New Laws on How Creditors Can Contact You Online
Our firm hears all the time from clients dealing with creditor harassment. For decades, that usually meant unending phone calls to them and their community. But modern technology has changed everything. Fortunately, some new regulations have made it clearer how creditors can contact you on social media (and how they can’t).
Remember, no matter how they’re reaching out, all creditors always have to say:
- The creditor’s name
- The amount you owe
- That you can dispute the debt
- That you can request the name and address of the original creditor, if the one contacting you is different
If they don’t do this, or they violate any of the rules below, submit a complaint with the Consumer Financial Protection Bureau. You can reach them online or by calling 855-411-2372. You can also report them to the Federal Trade Commission online or by calling 877-382-4357.
And you should report them to your state’s attorney general, who typically have a section on their website for consumer protection with instructions for reporting.
Can Creditors Contact Me on Facebook, Twitter, and Instagram?
In 2021, the Consumer Financial Protection Bureau decided how creditors can behave on social media. They determined creditors can reach out to you there.
That might sound terrifying, since a lot of us are connected to all our friends and family online. But the rules also give them some parameters:
- Creditors have to identify themselves.
- They can only use private messaging.
- They have to offer an opt-out option of some kind for future messaging.
Opting out is hard to offer on private messages. They may say to write back a certain word, like “NO.” Or they might not offer it at all. While this would be a violation of the rules, you can always block them on social media once they’ve messaged you.
Keep a record of the messages. That way, if they contact you without an opt-out statement, you can report them to the Consumer Financial Protection Bureau. The same goes for any messages to family or friends or any public social media contact. Those are all a violation. Keep a record and report it immediately.
Remember, people can use private messages to scam you. Do not clink on links, even if they look like they’re from legitimate creditors. If you need to pay a debt or visit their website for any reason, go directly to their website yourself from your browser.
Can Creditors Text Me?
Creditors have to follow generally the same rules as above for texting. The opt-out message in a text message typically will say something like “reply STOP to opt out of future messages” or similar.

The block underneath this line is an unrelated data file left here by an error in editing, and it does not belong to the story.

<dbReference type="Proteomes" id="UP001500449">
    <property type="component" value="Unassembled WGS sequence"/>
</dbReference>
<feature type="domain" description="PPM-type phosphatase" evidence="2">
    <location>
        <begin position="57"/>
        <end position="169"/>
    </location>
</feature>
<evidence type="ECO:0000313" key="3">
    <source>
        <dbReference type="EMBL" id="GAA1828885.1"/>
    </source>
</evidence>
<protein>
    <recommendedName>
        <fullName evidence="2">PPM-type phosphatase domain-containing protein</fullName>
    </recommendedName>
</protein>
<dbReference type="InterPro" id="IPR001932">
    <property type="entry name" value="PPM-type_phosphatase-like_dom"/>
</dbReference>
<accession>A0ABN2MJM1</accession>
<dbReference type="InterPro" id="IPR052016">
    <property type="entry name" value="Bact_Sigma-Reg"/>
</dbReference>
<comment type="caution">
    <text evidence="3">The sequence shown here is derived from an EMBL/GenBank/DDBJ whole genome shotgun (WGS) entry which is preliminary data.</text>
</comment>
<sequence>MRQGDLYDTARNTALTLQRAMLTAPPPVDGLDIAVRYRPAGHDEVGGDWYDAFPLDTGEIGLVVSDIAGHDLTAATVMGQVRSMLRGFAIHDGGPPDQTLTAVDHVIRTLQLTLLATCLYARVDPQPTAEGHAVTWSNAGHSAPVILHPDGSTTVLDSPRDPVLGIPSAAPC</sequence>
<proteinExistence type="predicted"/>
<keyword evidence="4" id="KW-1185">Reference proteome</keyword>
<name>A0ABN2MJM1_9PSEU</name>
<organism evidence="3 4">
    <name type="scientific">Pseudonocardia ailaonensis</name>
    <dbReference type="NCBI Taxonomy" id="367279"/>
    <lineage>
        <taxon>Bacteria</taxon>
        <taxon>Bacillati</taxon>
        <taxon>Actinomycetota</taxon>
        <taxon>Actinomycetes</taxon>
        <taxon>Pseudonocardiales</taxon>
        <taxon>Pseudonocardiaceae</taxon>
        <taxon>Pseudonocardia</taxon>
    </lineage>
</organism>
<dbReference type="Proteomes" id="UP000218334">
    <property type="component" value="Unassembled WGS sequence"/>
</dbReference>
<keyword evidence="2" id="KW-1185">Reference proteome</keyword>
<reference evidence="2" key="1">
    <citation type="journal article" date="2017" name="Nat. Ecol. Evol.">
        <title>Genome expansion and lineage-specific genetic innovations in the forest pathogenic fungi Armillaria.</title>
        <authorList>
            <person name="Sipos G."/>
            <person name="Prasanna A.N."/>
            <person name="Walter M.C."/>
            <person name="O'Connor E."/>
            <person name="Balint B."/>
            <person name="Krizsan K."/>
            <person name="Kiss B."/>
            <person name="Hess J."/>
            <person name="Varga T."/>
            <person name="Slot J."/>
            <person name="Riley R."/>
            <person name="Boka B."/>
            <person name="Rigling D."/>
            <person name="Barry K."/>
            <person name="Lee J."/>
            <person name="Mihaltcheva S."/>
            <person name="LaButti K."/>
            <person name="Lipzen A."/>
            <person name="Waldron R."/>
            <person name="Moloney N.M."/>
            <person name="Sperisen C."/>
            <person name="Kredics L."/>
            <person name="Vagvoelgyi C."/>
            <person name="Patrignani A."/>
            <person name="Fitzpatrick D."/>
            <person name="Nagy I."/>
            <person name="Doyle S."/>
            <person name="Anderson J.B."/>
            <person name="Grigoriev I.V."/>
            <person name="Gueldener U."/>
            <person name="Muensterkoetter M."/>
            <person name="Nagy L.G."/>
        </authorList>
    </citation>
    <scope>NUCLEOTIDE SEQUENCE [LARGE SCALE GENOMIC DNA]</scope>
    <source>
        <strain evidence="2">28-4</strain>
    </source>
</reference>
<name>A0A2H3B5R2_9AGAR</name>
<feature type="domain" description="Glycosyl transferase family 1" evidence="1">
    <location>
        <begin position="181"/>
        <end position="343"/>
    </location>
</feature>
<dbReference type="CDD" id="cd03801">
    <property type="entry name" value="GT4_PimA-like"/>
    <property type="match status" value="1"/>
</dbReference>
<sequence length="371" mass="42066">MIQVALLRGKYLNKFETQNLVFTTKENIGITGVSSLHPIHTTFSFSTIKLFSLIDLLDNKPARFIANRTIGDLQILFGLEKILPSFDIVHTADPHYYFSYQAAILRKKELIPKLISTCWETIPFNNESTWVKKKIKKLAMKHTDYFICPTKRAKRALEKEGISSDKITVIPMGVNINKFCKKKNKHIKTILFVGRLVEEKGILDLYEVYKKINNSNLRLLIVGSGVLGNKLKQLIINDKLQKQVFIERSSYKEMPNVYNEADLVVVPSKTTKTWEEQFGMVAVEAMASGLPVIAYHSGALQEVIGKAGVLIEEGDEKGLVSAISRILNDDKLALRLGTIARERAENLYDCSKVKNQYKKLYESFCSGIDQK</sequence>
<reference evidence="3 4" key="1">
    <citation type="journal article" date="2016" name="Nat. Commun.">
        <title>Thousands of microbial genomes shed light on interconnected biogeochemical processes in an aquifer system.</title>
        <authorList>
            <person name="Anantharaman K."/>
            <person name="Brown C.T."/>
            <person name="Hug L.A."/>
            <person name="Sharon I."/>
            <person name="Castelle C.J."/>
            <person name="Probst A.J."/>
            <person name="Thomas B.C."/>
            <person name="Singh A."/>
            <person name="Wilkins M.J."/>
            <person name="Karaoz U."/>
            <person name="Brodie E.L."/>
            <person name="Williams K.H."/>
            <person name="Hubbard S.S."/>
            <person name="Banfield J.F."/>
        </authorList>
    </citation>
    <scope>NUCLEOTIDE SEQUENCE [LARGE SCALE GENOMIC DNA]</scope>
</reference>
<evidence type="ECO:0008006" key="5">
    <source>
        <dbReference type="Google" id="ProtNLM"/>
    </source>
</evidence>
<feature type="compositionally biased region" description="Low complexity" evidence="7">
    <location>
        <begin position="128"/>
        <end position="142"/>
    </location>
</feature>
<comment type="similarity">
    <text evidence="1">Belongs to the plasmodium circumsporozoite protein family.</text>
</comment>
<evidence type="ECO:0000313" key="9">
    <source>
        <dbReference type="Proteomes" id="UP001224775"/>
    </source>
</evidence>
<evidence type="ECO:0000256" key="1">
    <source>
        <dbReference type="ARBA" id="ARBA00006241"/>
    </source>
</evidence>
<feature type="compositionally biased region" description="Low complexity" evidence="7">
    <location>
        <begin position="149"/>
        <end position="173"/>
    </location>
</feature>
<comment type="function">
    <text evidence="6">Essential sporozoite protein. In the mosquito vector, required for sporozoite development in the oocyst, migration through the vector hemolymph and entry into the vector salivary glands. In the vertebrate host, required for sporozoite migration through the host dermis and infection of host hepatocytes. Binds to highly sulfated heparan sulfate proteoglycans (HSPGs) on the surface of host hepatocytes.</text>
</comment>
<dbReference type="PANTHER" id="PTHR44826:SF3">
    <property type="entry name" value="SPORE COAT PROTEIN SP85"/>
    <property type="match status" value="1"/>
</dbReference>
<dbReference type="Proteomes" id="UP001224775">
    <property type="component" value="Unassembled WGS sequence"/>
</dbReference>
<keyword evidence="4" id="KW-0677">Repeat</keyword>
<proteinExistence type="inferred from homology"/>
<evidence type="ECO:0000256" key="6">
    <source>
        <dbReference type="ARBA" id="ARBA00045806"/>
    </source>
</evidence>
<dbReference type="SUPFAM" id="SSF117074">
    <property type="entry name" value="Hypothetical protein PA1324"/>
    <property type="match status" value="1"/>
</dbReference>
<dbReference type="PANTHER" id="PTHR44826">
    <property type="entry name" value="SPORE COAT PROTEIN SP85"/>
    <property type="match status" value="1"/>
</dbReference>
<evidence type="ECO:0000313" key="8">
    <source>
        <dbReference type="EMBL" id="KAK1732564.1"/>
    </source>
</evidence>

One thing to bear in mind: creditors can text you for each outstanding debt. So you may reply STOP to one text message and still receive more. If you have three different debts, you can legally receive three different texts about them, and you’ll have to opt-out of each of them individually.
Can Creditors Email Me?
Creditors can absolutely email you, but again they have to follow the same parameters as above. This means they have to offer an unsubscribe button or the equivalent.
Many people keep separate work emails, and you may be wondering if creditors can contact you through your work email. In general, the answer is no.
Creditors can’t contact your work email if they know it to be your separate work email. However, if you’ve contacted them using that email before, or if you gave consent to use that email and haven’t opted out since, they may use it.
Always opt-out if you don’t want to receive the email, and report any violations after that.
The Best Way to Stop Online Creditor Harassment
As you can see, creditors can contact you on social media, but with rules. Unfortunately, a lot of creditors break those rules.
It’s critical we report creditor harassment and violations when they happen. It may save you a lot of misery down the road. And reporting helps protect other people in the future.
That said, reporting doesn’t stop creditors from contacting you altogether. And it doesn’t deal with the root of the problem: your debt.
When you file Chapter 7 or Chapter 13, you get the power of the court on your side. They issue a stay that prevents creditors from reaching out to you again.
Our Memphis bankruptcy attorneys have helped thousands of people stop creditor harassment for good, and we can help you. Contact us today to discuss your options. The conversation is completely free.